I’m really devastated right now and that kind of distracts me from writing from a certain space and perspective. Knowing that the Senate blocked the DREAM Act really bothers me (and if you think it was all Republicans who were against it think again). Here at Amplify we’ve covered the DREAM Act for the entire year, and the work and activism many of our peers are doing to fight for this act passing.
So what messages are we receiving when DREAM Act is not passed? What questions do we have to ask ourselves about the people who we democratically elected and put in power? How will the continued works of activists shift? What role do we now all have to play to ensure this passes? Are we each willing to donate or volunteer directly with DREAMers?
One of the first messages I think this sends us is that the US does not value knowledge or education. Now, we already know this to be true, especially with the lack of comprehensive sexuality education. After all, many of us know that education is a form of power. Being able to produce knowledge, inside and outside of a ‘traditional’ classroom is power. Creating a community of critical thinkers is seen as a threat.
This is the message I get when DREAM Act is not passed. Knowledge and critical thinking are power, and when young people have those things they are a threat.
It’s as if the folks in the Senate were never young, never a part of any movement over the past 40 years (ok maybe some of them weren’t). To live in a country where youth have been at the front and center of movements in this nation from the Civil Rights Movement, Disability Rights, Reproductive Rights, and Immigrant Rights, and have established some of the most amazing parts of this country, then to have that history ignored is devastating and shameful.
We need to remember this. We need to remember for when we are older not to ever do the same thing that has happened here. We cannot become those adults who misuse their privileges, lack empathy, and turn away from establishing and upholding the right to knowledge and power that is transformative.
My homegirl Paz mentioned on Twitter: “The DREAM [a]ct would have passed if the military enlistment requirement were the only condition for residency.” I have to admit that I agree with her. We live in a country that values the lives of our youth enough to send them to war, hope they become Veterans and then can have access to “socially acceptable welfare benefits” as my homegirl Kim B. states. Yet, the US don’t value our youth enough to educate them, encourage them to read, learn to write, and challenge themselves, their peers, and educators.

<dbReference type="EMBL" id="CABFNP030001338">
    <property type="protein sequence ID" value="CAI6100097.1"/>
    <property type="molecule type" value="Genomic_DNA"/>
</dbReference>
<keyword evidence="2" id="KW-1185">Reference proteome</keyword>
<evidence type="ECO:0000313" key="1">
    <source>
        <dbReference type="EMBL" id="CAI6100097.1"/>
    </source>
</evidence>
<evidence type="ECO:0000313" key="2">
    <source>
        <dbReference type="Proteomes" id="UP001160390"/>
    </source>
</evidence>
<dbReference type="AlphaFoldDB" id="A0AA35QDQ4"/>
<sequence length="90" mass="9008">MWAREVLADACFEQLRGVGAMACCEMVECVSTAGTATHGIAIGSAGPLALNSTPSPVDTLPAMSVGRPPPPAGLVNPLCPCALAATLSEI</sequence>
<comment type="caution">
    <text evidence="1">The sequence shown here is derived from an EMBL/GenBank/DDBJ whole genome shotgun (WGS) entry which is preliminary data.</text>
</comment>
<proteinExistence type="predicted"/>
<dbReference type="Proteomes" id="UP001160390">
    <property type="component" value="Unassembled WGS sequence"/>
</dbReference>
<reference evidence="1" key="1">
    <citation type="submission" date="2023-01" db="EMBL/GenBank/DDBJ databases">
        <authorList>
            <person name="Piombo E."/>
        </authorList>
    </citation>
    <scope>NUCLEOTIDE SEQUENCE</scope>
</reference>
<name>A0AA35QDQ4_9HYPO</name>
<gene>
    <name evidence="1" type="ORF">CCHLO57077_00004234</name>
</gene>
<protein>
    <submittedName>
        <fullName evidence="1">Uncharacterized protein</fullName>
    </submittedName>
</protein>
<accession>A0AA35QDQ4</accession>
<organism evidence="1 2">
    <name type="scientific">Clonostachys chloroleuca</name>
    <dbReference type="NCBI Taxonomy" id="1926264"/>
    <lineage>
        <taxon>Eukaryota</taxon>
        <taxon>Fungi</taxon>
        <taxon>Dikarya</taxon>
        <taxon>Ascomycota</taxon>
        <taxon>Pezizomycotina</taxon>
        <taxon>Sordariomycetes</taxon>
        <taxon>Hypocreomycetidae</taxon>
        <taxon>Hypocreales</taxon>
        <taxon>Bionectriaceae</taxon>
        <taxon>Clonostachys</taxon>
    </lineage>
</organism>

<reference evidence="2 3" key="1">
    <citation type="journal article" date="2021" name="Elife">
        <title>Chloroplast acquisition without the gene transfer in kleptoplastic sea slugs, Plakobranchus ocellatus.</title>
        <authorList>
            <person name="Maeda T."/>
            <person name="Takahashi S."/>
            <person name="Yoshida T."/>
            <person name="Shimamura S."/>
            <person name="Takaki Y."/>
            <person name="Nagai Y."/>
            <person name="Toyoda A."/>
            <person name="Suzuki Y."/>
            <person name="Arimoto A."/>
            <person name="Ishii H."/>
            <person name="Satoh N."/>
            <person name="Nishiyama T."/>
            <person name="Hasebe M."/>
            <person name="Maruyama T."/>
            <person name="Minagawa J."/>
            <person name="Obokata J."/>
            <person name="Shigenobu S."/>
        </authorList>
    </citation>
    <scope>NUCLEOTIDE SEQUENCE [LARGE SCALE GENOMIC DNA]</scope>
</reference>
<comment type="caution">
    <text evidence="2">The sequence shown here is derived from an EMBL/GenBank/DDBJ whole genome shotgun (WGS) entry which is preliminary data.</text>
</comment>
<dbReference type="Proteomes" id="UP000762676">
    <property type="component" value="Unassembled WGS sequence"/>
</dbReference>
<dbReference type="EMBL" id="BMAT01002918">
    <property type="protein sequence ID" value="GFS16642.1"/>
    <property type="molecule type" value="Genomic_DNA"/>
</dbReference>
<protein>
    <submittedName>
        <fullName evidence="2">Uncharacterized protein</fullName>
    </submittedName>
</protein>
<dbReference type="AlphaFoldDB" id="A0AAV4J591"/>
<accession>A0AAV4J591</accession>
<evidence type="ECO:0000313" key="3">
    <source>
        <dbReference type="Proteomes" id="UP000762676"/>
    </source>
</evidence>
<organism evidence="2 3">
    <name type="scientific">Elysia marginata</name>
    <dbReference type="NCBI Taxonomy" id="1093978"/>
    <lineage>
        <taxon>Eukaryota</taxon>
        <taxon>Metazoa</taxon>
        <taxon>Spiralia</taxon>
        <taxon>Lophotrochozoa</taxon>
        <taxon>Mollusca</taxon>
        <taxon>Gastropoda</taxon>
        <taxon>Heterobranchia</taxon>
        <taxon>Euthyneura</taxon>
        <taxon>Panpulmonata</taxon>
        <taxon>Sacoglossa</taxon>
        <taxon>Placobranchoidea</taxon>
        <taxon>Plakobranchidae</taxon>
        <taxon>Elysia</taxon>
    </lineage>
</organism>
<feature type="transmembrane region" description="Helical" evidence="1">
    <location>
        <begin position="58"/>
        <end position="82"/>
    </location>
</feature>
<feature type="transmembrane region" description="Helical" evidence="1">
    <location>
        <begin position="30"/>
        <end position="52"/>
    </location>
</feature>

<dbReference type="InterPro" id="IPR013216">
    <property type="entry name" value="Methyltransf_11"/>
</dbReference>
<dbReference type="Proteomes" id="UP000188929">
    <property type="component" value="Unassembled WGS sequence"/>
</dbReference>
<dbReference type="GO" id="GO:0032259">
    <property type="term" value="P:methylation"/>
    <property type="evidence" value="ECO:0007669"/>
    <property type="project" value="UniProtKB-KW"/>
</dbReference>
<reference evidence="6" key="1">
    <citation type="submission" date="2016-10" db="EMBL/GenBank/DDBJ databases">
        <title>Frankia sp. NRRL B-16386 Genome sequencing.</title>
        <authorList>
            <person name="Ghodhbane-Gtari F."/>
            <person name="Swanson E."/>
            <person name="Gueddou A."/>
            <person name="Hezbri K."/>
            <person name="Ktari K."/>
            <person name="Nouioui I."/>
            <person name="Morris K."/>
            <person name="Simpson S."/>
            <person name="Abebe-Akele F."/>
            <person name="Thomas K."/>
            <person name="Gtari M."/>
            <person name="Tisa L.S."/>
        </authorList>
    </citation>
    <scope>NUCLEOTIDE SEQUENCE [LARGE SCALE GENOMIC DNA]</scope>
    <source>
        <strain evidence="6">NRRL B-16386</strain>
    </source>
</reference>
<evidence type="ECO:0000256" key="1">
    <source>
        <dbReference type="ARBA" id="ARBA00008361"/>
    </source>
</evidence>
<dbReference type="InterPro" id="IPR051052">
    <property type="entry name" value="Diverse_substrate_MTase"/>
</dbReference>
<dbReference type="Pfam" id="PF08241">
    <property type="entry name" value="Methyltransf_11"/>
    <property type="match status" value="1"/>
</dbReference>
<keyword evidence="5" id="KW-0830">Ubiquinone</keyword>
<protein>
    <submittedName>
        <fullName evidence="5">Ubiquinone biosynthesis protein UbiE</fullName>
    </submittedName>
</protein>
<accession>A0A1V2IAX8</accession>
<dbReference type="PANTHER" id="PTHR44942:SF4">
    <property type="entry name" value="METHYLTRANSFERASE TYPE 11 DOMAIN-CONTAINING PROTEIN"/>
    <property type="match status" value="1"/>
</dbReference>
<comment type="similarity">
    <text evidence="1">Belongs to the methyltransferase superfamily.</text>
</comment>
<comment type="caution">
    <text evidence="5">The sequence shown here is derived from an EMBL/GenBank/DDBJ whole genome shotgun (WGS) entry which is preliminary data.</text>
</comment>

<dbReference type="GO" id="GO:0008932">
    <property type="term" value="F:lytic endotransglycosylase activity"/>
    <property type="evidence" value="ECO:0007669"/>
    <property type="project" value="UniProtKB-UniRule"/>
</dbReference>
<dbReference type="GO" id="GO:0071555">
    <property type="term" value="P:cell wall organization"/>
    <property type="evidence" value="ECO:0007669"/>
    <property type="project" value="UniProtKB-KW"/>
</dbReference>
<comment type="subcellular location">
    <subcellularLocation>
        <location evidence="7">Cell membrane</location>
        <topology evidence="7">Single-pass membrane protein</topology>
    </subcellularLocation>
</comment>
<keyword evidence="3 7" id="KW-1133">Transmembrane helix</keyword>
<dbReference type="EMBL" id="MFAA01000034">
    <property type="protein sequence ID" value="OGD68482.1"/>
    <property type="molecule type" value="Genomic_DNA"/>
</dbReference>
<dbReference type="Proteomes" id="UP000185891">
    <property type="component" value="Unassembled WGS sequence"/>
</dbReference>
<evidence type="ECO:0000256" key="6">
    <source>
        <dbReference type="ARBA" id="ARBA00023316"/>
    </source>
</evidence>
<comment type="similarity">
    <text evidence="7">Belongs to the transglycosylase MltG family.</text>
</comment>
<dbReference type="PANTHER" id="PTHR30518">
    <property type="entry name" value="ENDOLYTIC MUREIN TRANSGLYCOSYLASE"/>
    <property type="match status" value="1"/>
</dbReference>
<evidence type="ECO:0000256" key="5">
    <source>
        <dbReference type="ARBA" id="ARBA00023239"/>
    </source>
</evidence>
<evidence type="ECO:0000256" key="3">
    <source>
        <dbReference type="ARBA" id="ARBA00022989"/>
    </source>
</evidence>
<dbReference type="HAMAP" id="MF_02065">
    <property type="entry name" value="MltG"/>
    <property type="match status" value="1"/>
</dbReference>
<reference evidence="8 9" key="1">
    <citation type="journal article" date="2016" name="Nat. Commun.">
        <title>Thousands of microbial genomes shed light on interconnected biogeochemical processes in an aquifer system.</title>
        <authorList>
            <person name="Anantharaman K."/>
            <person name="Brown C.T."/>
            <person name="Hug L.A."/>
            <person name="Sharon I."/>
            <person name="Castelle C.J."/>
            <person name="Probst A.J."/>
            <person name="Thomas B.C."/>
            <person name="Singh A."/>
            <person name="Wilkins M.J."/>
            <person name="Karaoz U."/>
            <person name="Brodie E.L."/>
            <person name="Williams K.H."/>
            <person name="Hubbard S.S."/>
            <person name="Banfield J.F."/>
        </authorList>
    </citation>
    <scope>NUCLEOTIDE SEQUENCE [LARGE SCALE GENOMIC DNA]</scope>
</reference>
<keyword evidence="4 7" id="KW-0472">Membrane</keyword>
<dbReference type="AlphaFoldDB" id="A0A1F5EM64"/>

And the US definitely doesn’t value queer or LGBTQ youth or people enough to want them educated, but they can serve in the military. Make no mistake that DREAMers are queer too! I’m not knocking peoples’ choices to volunteer to join the US military. They are doing work that is incredibly important, even though they will not always be loved and supported the way they should/need to be. That is an amazing act of love and pride. What does it mean that the US won’t allow that same type of love by people who were brought to this country as minors by their parents, or who fled war, rape, murder, abuse, and have created a home here and want to do the same?
It is difficult to separate these issues because they are one in the same. The nation-state has chosen to allow the people they value the least to risk their lives for a set of laws and rules that won’t protect them if they come back alive. There is not too much I can celebrate right now.
On a positive note, one that reminds me that change is possible, that love is revolutionary and transformative, and that the work we do as a community is powerful: my homegirls Stacey aka Cripchick and Mia Mingus have found an accessible place to live together in the Bay area! They chronicled their search and fundraising efforts publicly for us to witness on their Tumblr page The Other Side of Dreaming. As two young women of Color with disabilities living in the US south and wanting to move, they knew the challenges they would face. As Stacey had written, it is rare for people with disabilities to move their geographic location in such ways; especially to establish an independent living space that centers them.
This week Stacey wrote to Mia and shared with us that they have found a space to call home. This is part of their dream and knowing they have achieved it with the support and love of their community allows me and reminds me to dream bigger. When you reach a goal/dream, it’s permission to keep dreaming and to imagine a new dream that is larger and grander than the last. Now that is inspiration! It’s that inspiration that I know DREAMers and the dreamers in us all will continue to fight for the power we all have, deserve and will not misuse, but use to create new spaces for others to grow.